Sunday, March 05, 2006

Why are prices rising instead of density?

Further to my recent posts about Carol Lloyd's columns, in which I complained that Lloyd was writing about a form of housing regulation (tenant protections) without discussing its hidden costs, along comes Brad DeLong to discuss the work of economist Ed Glaeser about real-estate markets. Glaeser is interested in the effect of local regulations -- including, but not limited to, zoning regulations -- on housing markets. Glaeser "views supply as crucial to appreciating what has happened to the U.S. real-estate market over the past 30 years." Supply is constrained by land and the transportation system, of course, but moreso by government regulations that prevent increasing density. "[A]fter sorting through a mountain of data, Glaeser decided that the housing crisis was man-made. The region's zoning regulations -- which were enacted by locales in the first half of the 20th century to separate residential land from commercial and industrial land and which generally promoted the orderly growth of suburbs -- had become so various and complex in the second half of the 20th century that they were limiting growth." (These quotations by Mark Thoma and then Brad DeLong from the NYT.) DeLong posits that a couple of things are going on, one of them being "the transformation of local governments -- especially local governments of neighborhoods made up of detached houses -- from machines to enrich developers via new construction to machines to enrich homeowners by generating upward pressure on house prices."

As an empirical matter, this strikes me as correct. In cities like San Francisco, it is famously impossible to tear down housing to put denser housing up, except in neighborhoods that really need help. In practice, the neighbors have a veto, and they use it. One gets a sense of just how comprehensively the government frustrates development from this 1999 article in the San Francisco Chronicle about Bay Area efforts to foster "transit villages" near BART stations. Or there's this 2002 Carol Lloyd column about "smart growth." Lloyd writes, "smart growth recommends concentrating the densest development -- both residential and business -- in cities and near public transport so open space is preserved and cities become less car-dependent and therefore more livable." Something is very wrong if government action of some sort is required for this to happen: market forces should be making it happen already.

But to DeLong's question, have municipal governments ever been anything but machines to enrich homeowners? Without the benefit of any real knowledge or research, I would suggest that municipal governments have always been fairly responsive to the interests of homeowners. Politicians usually are pretty responsive to the voters, and the focus in local elections is narrower than that in state or national elections. Homeowners usually are probably more numerous than tenants and in any event more likely to vote. But I would further suggest that municipal governments could enrich developers, too, because the interests of developers and homeowners were sufficiently aligned. So maybe the question is, when did the interests of developers and homeowners diverge?

As DeLong notes, "starting around 1970, many of America's metropolitan areas filled up in the sense that there was no longer greenfield land within less than half an hour's commute of anywhere you wanted to go." At this point, I would imagine that towns like Cambridge and Palo Alto effectively shut the developers out, greenfield development being one thing, but anything that changes a neighborhood something else. (Also a point at which I imagine it became much more difficult to improve commutes in material respects without spending massive amounts of money, but I know even less about that issue.)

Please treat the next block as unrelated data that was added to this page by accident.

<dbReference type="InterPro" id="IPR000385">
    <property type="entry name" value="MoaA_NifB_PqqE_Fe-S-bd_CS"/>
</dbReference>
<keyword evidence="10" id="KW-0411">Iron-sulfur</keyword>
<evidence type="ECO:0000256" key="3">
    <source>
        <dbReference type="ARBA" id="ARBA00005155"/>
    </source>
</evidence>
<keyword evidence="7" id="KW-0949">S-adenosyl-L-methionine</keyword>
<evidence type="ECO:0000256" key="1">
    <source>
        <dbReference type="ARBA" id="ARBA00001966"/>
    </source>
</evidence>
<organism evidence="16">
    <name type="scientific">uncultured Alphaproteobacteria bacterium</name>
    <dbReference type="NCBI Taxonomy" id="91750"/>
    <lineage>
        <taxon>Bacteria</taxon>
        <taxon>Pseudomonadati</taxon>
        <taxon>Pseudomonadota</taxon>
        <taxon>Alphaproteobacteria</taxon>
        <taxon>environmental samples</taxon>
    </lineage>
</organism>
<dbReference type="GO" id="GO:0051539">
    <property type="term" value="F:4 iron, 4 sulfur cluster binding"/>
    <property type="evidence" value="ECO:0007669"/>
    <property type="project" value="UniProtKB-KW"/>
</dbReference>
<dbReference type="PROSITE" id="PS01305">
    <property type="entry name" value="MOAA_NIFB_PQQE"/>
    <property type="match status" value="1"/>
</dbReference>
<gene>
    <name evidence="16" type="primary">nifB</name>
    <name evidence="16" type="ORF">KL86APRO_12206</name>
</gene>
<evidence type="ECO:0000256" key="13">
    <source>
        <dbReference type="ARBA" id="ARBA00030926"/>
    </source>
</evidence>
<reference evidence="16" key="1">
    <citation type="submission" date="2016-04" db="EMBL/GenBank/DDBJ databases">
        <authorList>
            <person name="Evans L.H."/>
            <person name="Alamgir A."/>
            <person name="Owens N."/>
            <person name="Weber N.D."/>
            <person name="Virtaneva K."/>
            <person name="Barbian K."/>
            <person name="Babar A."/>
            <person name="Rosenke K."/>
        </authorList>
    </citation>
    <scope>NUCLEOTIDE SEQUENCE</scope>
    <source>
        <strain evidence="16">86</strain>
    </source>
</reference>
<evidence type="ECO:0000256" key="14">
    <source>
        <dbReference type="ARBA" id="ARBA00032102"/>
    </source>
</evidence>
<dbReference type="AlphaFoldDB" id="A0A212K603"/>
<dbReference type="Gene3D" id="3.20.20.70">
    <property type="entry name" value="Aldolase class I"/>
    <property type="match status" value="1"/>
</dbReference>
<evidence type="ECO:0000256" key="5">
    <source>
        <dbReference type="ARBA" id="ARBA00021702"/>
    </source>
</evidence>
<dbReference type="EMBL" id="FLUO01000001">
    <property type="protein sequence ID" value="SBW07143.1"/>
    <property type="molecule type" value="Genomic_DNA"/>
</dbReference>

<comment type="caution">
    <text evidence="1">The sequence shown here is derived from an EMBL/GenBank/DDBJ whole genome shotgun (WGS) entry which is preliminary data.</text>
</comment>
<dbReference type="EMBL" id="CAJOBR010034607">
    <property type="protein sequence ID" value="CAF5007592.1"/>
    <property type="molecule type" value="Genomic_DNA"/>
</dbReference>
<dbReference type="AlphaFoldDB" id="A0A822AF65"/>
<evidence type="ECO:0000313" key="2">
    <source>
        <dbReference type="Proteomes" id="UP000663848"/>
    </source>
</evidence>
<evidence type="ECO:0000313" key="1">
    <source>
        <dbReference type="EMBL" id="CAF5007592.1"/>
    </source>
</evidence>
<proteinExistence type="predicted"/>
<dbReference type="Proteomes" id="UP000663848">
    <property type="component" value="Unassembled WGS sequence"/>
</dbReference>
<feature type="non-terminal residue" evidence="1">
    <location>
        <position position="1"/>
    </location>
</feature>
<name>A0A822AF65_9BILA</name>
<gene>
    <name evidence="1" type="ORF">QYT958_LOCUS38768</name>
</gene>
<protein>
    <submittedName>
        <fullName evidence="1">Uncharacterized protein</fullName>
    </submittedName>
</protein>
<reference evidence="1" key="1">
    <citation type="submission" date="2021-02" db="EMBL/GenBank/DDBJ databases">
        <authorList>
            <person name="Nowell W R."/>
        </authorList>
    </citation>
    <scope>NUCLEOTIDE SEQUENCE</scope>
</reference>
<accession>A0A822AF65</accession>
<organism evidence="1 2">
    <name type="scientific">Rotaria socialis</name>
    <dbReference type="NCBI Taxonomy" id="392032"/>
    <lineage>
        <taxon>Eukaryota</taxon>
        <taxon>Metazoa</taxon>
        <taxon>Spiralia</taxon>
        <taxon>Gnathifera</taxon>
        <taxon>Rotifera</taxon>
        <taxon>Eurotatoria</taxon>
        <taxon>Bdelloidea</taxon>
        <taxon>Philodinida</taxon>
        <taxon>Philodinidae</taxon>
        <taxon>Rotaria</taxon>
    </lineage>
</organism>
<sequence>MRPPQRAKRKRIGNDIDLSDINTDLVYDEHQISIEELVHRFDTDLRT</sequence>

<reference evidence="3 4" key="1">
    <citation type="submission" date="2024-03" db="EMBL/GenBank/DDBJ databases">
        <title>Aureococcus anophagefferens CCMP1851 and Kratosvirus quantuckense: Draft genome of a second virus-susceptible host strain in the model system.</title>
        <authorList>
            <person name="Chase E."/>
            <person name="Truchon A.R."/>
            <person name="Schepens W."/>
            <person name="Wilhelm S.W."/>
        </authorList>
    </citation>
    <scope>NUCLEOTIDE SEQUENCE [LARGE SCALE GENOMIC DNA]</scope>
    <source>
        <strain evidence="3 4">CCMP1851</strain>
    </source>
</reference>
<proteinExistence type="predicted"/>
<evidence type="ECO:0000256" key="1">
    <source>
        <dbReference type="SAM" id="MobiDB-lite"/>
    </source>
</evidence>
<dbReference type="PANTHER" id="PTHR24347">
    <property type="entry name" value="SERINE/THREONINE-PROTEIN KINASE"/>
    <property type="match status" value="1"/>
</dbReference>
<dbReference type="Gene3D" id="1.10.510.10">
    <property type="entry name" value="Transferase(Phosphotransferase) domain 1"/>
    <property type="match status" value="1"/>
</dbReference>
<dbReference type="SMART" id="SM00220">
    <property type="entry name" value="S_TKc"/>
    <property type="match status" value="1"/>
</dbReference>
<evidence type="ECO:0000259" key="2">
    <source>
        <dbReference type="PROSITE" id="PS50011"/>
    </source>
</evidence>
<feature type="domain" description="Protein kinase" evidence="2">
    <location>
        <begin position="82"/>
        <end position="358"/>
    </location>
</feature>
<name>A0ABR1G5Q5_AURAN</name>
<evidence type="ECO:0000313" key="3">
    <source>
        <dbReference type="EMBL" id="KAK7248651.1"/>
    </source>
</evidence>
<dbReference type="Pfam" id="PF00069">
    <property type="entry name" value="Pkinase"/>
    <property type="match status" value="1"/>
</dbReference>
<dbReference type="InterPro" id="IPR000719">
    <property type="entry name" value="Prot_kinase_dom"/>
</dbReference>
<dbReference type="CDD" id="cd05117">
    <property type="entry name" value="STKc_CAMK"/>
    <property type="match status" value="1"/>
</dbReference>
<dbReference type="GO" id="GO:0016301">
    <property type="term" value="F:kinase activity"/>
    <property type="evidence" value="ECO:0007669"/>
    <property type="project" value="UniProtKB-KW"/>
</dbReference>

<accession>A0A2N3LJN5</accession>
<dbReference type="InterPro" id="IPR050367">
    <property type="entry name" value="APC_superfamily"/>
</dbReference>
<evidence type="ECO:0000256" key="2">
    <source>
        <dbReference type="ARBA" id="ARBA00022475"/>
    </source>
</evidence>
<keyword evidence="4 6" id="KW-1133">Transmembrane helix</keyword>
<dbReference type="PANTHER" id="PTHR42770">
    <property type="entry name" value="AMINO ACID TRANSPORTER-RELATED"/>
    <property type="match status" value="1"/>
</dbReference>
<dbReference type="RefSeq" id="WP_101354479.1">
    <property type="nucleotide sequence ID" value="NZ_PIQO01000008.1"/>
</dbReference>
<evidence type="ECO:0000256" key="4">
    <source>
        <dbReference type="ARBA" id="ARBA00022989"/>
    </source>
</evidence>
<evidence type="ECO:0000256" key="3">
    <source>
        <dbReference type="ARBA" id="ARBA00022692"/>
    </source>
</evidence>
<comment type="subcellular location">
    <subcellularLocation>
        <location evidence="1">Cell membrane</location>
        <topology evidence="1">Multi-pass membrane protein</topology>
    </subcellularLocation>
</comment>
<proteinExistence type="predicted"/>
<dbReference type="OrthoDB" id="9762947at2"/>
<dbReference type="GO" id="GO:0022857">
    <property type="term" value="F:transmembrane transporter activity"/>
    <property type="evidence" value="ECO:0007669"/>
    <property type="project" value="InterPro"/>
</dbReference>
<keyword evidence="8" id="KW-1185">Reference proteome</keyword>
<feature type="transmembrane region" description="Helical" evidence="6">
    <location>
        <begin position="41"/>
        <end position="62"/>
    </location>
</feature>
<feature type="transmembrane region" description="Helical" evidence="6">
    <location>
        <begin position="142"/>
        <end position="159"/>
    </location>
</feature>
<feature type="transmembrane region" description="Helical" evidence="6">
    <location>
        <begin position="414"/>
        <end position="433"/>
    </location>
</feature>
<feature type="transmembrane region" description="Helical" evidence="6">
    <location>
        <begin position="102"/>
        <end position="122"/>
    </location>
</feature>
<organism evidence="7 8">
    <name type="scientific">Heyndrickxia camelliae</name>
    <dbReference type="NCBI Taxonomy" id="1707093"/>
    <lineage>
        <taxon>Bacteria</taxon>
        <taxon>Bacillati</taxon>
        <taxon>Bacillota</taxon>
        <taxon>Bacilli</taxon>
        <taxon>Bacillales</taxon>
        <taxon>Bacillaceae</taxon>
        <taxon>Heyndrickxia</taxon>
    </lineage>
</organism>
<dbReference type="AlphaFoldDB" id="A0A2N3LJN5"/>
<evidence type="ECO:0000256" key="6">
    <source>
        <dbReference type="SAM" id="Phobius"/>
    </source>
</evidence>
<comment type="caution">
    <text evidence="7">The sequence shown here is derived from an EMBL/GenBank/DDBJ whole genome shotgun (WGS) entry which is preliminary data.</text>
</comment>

If so, this suggests that the problem we have is that municipal governments are too responsive to their voters, particularly homeowners, and therefore do not adequately serve the broader public interest.

eta: Jane Galt posts on the same topic.

eta: Mike points me to Out of Cheese's discussion of the mortgage deduction, and an article re the same in yesterday's NYT Magazine.

Great comments on this topic... In San Francisco, however, where we have a 65/35 tenant-to-homeowner ratio, it is actually the tenants that our elected officials tend to legislate for. This has had unintended consequences, though, as rent control, tenant's rights, and eviction controls have only served to create an artificially lower supply, thereby forcing prices higher. I know there are many out there who decry the basic supply/demand equation, but as our elected officials steer legislation towards tighter housing policies, homebuyers either get creative or pay more to own in SF.

If the Supervisors would just put as much energy into creating housing as they do into 'protecting' tenants, we'd be a lot closer to supplying the houses/condos that this city needs, rather than tightening down and fighting over the limited housing that we already have.
You'd think that the tenants' groups would support development, to lower rents, but I don't remember them ever doing that. If anything, it goes the other way -- tenants who are politically active are committed to their neighborhoods, and don't want to see the character changed by big buildings.

The supes don't want to put energy into creating housing -- in most cases, it's just bound to piss somebody off, no?

Agree that this post doesn't fit San Francisco all that well, since tenants are a potent political force -- the two prior posts about Carol Lloyd's columns are a little more SF-centric, though.
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